7. Maybe the thematic element could be each year showcase a more technical award. Focus on visual production, sound, or costumes. Educate the audience then maybe we would care about some of these awards.
    8. Not to be unkind, but most of us don’t give a rat’s behind about the short live action or animated categories, the documentary categories, or the foreign language films. Gives these awards at a different time/place with an audience that cares. Use the extra time to deal with items 6 and 7.

    Cancel the other award shows like the SAG, Golden Globes and maybe more people will care about the Academy Awards. Saturation of award shows kills the excitement for the Oscars. Kill the segments of which the general TV audience really has no interest and use the time explain the other awards. This might help to make the Oscars interesting even if the host is lack luster.

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  3. It didn’t seem as overtly political (in re snide remarks in acceptance speeches)but the bias not surprisingly still was evident – Waiting For Superman not even nominated for best documentary?

    Can’t upset the teacher’s unions.

    When they replayed Bob Hope as host it was a mistake – for reminding us what entertainment he gave – with class.

    I was disappointed True Grit didn’t get anything and Hailey Steinfeld – what a first time performance! – but overall I would say it wasn’t the worst Academy show – but not for the hosting but decent content – F Bombs and all – so many of the Hollywood “stars” these days don’t have the class or allure or mystery (?) – because of the old Studio system? – but I enjoyed it.

    But then I didn’t watch the “pre-show”.

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  4. The main reason why the Oscars is irrelevant now is it’s whole power was the Collective Experience. It was never really that interesting of a show (the only past Oscar moments I can remember is when Jack Palance did those impromptu push ups and one from the 50s where one of the losers thought her name was called and started to walk up. BFD) or that relevant to anyone’s lives. It’s just that EVERYONE watched it and most people had seen most of the movies. Now neither is true. Mainstream Media is trying desperatly to keep these awards shows relevant to help ‘feed the machine’ but its just not going to happen. Too many other entertainment sources and tastes are becoming too diverse.

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  5. I believe that in 5 years the oscars will no longer be televised. it might be a pay per view for the die hards who need to see it, but network will drop it. One of the reasons for the decline has been the loss of star power and mystique. With a 24 hour news cycle, internet, endless talk shows, twitter, and political messages, we are overloaded, and dont like or care for “stars” anymore..We know too much about them, there is no glamour, and no aura.. and that is what Hollywood was built on..it is dead.. good riddance.. the oscars are dead..

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  6. I like Tim’s work!

    I’m mostly a fan of old Hollywood. Sad but not surprising that the only time I laughed during this year’s broadcast was from a clip (60 years old) — Bob Hope, “It’s Academy Awards night. Or, as it’s referred to in my house: Passover.”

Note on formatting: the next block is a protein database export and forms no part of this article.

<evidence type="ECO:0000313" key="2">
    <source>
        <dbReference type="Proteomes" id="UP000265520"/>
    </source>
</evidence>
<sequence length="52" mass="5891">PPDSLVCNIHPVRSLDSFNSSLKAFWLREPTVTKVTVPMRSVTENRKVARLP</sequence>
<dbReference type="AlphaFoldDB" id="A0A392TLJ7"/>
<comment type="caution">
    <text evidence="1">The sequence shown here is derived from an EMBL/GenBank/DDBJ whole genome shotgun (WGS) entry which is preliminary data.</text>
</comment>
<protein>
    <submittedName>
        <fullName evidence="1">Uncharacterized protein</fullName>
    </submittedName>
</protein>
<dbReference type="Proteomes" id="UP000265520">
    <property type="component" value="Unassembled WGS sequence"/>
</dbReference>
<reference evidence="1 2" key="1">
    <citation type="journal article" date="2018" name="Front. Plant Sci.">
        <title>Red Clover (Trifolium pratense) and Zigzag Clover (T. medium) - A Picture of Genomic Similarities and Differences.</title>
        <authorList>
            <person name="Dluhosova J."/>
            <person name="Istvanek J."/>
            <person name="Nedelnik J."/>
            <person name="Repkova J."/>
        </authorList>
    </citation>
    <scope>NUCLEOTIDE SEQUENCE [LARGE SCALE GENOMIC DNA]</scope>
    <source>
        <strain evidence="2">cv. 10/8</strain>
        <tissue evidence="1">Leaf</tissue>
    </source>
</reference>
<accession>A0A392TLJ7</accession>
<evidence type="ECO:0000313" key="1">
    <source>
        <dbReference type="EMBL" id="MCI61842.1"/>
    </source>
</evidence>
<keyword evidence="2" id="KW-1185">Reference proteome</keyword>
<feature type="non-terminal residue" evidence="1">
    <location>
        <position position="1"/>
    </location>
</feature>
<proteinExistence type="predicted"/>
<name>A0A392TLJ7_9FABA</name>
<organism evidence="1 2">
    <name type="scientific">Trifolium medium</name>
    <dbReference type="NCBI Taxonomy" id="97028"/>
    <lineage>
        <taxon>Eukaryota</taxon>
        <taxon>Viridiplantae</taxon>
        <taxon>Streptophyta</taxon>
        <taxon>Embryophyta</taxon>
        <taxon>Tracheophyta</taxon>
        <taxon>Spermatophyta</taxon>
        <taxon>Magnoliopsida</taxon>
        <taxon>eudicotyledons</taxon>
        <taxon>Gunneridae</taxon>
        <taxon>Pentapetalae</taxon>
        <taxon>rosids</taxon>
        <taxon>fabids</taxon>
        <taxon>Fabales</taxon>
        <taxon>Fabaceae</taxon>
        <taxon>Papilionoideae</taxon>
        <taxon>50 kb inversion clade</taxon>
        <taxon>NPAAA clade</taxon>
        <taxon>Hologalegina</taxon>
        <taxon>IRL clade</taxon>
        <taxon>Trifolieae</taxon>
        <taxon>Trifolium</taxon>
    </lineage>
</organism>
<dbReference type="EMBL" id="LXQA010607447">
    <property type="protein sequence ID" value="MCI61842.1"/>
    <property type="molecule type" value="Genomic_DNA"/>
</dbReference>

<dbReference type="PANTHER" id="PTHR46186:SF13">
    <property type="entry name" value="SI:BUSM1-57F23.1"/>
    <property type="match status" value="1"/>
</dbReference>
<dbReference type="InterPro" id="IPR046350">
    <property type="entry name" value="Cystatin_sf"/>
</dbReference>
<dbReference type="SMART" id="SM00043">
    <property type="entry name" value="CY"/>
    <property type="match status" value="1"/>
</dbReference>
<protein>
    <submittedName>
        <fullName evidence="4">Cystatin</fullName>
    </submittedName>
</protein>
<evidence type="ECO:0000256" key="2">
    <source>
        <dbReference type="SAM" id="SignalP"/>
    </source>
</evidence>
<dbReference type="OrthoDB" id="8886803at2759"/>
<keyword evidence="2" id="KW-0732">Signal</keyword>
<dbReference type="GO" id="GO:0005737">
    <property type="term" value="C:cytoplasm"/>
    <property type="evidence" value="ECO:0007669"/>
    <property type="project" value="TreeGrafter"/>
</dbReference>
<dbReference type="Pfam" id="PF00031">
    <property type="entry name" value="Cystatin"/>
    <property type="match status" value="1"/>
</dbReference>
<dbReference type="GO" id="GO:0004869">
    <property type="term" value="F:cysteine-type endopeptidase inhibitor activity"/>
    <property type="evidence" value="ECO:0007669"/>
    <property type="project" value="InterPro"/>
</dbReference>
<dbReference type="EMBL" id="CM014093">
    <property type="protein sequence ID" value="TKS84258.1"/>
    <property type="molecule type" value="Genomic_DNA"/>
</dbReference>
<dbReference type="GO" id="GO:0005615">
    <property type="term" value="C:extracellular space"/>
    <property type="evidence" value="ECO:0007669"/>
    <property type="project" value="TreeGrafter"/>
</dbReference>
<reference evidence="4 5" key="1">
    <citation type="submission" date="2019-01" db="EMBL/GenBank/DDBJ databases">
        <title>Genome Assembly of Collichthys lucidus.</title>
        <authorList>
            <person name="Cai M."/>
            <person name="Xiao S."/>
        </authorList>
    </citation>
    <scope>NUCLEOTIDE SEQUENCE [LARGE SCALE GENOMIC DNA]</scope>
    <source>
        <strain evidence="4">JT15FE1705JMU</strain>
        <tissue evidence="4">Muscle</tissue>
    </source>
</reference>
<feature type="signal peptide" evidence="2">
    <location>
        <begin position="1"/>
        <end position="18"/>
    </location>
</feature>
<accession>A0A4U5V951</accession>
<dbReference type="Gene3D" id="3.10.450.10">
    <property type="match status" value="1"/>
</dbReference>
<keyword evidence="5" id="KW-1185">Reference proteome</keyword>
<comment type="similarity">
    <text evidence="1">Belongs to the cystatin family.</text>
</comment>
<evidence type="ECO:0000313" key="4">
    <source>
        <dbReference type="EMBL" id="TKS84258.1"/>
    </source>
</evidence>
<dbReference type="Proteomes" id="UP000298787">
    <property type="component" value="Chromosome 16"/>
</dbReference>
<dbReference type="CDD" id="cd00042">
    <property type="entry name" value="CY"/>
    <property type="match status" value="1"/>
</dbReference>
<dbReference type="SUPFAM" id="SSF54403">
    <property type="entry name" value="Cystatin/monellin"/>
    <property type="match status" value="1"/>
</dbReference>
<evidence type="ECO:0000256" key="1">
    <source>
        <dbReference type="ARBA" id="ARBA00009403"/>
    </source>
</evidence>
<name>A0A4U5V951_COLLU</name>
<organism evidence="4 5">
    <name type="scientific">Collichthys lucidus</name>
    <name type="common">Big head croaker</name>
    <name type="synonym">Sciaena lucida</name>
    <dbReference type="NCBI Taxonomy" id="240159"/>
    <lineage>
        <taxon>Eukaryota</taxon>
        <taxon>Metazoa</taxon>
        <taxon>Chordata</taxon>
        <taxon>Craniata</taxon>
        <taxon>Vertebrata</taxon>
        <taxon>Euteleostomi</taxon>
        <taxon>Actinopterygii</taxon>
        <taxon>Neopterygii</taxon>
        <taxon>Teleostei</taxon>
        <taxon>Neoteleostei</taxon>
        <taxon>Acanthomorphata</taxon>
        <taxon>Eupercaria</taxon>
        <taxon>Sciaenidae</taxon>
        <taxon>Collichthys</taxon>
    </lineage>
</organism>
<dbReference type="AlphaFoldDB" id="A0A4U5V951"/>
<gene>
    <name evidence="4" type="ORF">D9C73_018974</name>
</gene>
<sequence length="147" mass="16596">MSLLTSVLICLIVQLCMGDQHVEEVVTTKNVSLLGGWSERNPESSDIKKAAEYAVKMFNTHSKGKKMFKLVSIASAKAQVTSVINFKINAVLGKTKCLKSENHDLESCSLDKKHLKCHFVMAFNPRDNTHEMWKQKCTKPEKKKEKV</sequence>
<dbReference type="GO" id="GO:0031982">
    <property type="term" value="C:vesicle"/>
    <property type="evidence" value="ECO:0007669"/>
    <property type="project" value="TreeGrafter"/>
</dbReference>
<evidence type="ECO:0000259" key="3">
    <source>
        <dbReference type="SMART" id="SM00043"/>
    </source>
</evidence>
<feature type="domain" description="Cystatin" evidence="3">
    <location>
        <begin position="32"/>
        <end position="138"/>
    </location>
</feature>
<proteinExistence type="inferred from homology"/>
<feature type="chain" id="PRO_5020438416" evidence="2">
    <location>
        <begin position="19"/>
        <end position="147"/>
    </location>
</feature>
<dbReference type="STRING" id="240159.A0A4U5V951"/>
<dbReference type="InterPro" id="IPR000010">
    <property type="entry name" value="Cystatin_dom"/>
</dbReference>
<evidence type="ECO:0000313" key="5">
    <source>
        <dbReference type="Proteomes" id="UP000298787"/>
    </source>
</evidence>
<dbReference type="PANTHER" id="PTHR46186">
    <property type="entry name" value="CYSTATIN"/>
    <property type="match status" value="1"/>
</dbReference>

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  7. Anonymous: Some thoughts on the “Worst Academy Awards Show in History.”

    What a wonderful respite, a small window into humanities soul. It took the Hollywood artifacts of our culture to expose the current condition of the “American Dream” with a riot, a boycott or a demonstration happening here and around the world, very prominent during WWI and WWII. It was that marvelous tool best represented by the Walt Disney philosophy of distraction, entertainment, all efforts with a message, some more profound, in very difficult, local, national and global times.

    The popularity of this blog “the Worst Academy Awards Show in History” says many things. It speaks to the unpleasantness around us all, with its staged distractions, representative of a privileged and blessed group, a group hardly suffering anything, being more “important” than world unrest and conflict. There were minor incidents of misdirected passion, rambling nothingness and even something worthy of our attention. Throw in Charlie Sheen and one can have a lot of fun or a wake. He needs our serious prayers. You make the call.

    It speaks, with its’ pomp, circumstance, spectacle and ceremony to the exceptionalism of principled capitalism. One wanted more for the documentary “Waiting for Superman” but the “truth begets hatred”.

    This would be the time to remind unions, and unprincipled capitalism, that any unreasonableness and unwillingness to engage in shared pain and sacrifice, and to address “parity” between the private sector, who pay the bills, create the jobs, and the public unions is problematic, will rip at the fabric of our nation. The “I’ve got mine” never works out well.

    In today’s hostile climate for capitalism one wonders if Hollywood, Intel, the San Pedro docks, Microsoft or Apple would ever have been born. These companies today are a few of the remaining pillars of prosperity in California as it struggles to recover solvency, at a time when companies are leaving California in droves. Will Hollywood be next? Most production fled along time ago.

    The unintended, or maybe intended consequences of this blog, was a comment on an escape of fantasy, it was welcomed…always in difficult times. It that respect the Oscars are always the “best.”